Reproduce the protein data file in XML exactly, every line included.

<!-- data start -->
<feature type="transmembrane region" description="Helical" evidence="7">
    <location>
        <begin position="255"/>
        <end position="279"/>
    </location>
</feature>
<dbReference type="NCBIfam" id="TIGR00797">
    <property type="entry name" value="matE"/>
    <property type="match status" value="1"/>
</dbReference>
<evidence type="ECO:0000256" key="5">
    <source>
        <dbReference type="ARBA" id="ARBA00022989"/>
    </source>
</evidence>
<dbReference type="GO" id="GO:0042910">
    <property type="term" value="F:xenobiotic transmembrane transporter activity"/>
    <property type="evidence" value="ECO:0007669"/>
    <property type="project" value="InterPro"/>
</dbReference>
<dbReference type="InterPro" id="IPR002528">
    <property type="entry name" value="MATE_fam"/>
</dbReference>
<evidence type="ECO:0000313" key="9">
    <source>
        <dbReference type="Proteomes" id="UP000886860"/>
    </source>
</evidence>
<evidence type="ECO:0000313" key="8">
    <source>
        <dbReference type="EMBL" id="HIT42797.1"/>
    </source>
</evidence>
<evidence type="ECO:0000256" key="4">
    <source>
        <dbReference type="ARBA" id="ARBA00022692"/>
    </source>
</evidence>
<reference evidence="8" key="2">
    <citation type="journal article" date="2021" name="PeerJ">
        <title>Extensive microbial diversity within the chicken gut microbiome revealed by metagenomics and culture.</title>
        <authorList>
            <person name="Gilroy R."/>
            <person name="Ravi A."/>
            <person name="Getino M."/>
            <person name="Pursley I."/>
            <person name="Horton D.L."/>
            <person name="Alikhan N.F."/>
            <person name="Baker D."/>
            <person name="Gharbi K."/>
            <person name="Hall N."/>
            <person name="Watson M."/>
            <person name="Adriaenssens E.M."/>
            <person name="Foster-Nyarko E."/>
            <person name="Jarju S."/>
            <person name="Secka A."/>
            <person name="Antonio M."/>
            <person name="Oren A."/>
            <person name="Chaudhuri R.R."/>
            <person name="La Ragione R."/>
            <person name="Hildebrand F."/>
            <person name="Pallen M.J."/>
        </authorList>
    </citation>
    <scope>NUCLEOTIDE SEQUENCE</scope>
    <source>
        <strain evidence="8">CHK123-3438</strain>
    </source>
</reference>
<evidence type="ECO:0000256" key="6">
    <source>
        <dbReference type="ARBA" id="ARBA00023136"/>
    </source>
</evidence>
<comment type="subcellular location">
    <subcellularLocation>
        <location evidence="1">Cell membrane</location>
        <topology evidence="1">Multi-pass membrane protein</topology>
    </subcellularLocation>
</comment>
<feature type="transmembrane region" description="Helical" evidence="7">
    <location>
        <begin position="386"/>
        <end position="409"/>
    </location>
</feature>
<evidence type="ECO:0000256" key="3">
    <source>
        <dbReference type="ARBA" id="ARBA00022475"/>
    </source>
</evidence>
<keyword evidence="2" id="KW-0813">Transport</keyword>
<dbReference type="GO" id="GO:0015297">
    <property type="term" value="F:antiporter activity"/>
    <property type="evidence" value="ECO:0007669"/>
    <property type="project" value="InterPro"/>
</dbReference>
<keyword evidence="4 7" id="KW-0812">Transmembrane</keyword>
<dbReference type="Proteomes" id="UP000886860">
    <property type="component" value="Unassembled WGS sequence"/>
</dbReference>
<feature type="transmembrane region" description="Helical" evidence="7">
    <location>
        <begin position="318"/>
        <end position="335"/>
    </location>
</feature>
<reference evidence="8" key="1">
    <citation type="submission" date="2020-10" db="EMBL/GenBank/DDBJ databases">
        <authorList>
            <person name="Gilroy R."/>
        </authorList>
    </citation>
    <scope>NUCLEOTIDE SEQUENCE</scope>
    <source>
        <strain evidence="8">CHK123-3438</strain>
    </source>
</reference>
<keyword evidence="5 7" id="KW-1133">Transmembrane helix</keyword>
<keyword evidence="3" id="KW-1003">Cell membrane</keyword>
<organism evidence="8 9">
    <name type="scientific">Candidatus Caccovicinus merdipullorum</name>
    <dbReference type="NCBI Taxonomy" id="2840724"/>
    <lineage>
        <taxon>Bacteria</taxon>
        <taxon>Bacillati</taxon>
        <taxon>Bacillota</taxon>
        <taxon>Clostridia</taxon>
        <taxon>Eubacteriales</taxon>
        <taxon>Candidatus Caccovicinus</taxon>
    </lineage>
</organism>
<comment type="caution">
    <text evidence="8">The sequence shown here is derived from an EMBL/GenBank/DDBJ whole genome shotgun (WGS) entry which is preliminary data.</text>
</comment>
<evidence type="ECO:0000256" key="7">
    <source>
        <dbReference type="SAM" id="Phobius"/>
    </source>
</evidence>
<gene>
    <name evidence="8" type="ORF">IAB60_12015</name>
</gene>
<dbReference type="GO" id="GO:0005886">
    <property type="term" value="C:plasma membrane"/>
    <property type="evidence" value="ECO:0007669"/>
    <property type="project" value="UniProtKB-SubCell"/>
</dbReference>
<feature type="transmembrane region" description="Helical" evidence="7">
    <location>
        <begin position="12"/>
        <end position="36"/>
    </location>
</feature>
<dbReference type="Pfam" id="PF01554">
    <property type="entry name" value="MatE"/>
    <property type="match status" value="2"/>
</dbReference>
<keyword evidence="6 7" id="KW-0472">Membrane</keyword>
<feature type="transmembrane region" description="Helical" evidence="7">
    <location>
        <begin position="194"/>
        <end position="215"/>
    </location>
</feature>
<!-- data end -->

<feature type="transmembrane region" description="Helical" evidence="7">
    <location>
        <begin position="255"/>
        <end position="279"/>
    </location>
</feature>
<dbReference type="NCBIfam" id="TIGR00797">
    <property type="entry name" value="matE"/>
    <property type="match status" value="1"/>
</dbReference>
<evidence type="ECO:0000256" key="5">
    <source>
        <dbReference type="ARBA" id="ARBA00022989"/>
    </source>
</evidence>
<dbReference type="GO" id="GO:0042910">
    <property type="term" value="F:xenobiotic transmembrane transporter activity"/>
    <property type="evidence" value="ECO:0007669"/>
    <property type="project" value="InterPro"/>
</dbReference>
<dbReference type="InterPro" id="IPR002528">
    <property type="entry name" value="MATE_fam"/>
</dbReference>
<evidence type="ECO:0000313" key="9">
    <source>
        <dbReference type="Proteomes" id="UP000886860"/>
    </source>
</evidence>
<evidence type="ECO:0000313" key="8">
    <source>
        <dbReference type="EMBL" id="HIT42797.1"/>
    </source>
</evidence>
<evidence type="ECO:0000256" key="4">
    <source>
        <dbReference type="ARBA" id="ARBA00022692"/>
    </source>
</evidence>
<reference evidence="8" key="2">
    <citation type="journal article" date="2021" name="PeerJ">
        <title>Extensive microbial diversity within the chicken gut microbiome revealed by metagenomics and culture.</title>
        <authorList>
            <person name="Gilroy R."/>
            <person name="Ravi A."/>
            <person name="Getino M."/>
            <person name="Pursley I."/>
            <person name="Horton D.L."/>
            <person name="Alikhan N.F."/>
            <person name="Baker D."/>
            <person name="Gharbi K."/>
            <person name="Hall N."/>
            <person name="Watson M."/>
            <person name="Adriaenssens E.M."/>
            <person name="Foster-Nyarko E."/>
            <person name="Jarju S."/>
            <person name="Secka A."/>
            <person name="Antonio M."/>
            <person name="Oren A."/>
            <person name="Chaudhuri R.R."/>
            <person name="La Ragione R."/>
            <person name="Hildebrand F."/>
            <person name="Pallen M.J."/>
        </authorList>
    </citation>
    <scope>NUCLEOTIDE SEQUENCE</scope>
    <source>
        <strain evidence="8">CHK123-3438</strain>
    </source>
</reference>
<evidence type="ECO:0000256" key="6">
    <source>
        <dbReference type="ARBA" id="ARBA00023136"/>
    </source>
</evidence>
<comment type="subcellular location">
    <subcellularLocation>
        <location evidence="1">Cell membrane</location>
        <topology evidence="1">Multi-pass membrane protein</topology>
    </subcellularLocation>
</comment>
<feature type="transmembrane region" description="Helical" evidence="7">
    <location>
        <begin position="386"/>
        <end position="409"/>
    </location>
</feature>
<evidence type="ECO:0000256" key="3">
    <source>
        <dbReference type="ARBA" id="ARBA00022475"/>
    </source>
</evidence>
<keyword evidence="2" id="KW-0813">Transport</keyword>
<dbReference type="GO" id="GO:0015297">
    <property type="term" value="F:antiporter activity"/>
    <property type="evidence" value="ECO:0007669"/>
    <property type="project" value="InterPro"/>
</dbReference>
<keyword evidence="4 7" id="KW-0812">Transmembrane</keyword>
<dbReference type="Proteomes" id="UP000886860">
    <property type="component" value="Unassembled WGS sequence"/>
</dbReference>
<feature type="transmembrane region" description="Helical" evidence="7">
    <location>
        <begin position="318"/>
        <end position="335"/>
    </location>
</feature>
<reference evidence="8" key="1">
    <citation type="submission" date="2020-10" db="EMBL/GenBank/DDBJ databases">
        <authorList>
            <person name="Gilroy R."/>
        </authorList>
    </citation>
    <scope>NUCLEOTIDE SEQUENCE</scope>
    <source>
        <strain evidence="8">CHK123-3438</strain>
    </source>
</reference>
<keyword evidence="5 7" id="KW-1133">Transmembrane helix</keyword>
<keyword evidence="3" id="KW-1003">Cell membrane</keyword>
<organism evidence="8 9">
    <name type="scientific">Candidatus Caccovicinus merdipullorum</name>
    <dbReference type="NCBI Taxonomy" id="2840724"/>
    <lineage>
        <taxon>Bacteria</taxon>
        <taxon>Bacillati</taxon>
        <taxon>Bacillota</taxon>
        <taxon>Clostridia</taxon>
        <taxon>Eubacteriales</taxon>
        <taxon>Candidatus Caccovicinus</taxon>
    </lineage>
</organism>
<comment type="caution">
    <text evidence="8">The sequence shown here is derived from an EMBL/GenBank/DDBJ whole genome shotgun (WGS) entry which is preliminary data.</text>
</comment>
<evidence type="ECO:0000256" key="7">
    <source>
        <dbReference type="SAM" id="Phobius"/>
    </source>
</evidence>
<gene>
    <name evidence="8" type="ORF">IAB60_12015</name>
</gene>
<dbReference type="GO" id="GO:0005886">
    <property type="term" value="C:plasma membrane"/>
    <property type="evidence" value="ECO:0007669"/>
    <property type="project" value="UniProtKB-SubCell"/>
</dbReference>
<feature type="transmembrane region" description="Helical" evidence="7">
    <location>
        <begin position="12"/>
        <end position="36"/>
    </location>
</feature>
<dbReference type="Pfam" id="PF01554">
    <property type="entry name" value="MatE"/>
    <property type="match status" value="2"/>
</dbReference>
<keyword evidence="6 7" id="KW-0472">Membrane</keyword>
<feature type="transmembrane region" description="Helical" evidence="7">
    <location>
        <begin position="194"/>
        <end position="215"/>
    </location>
</feature>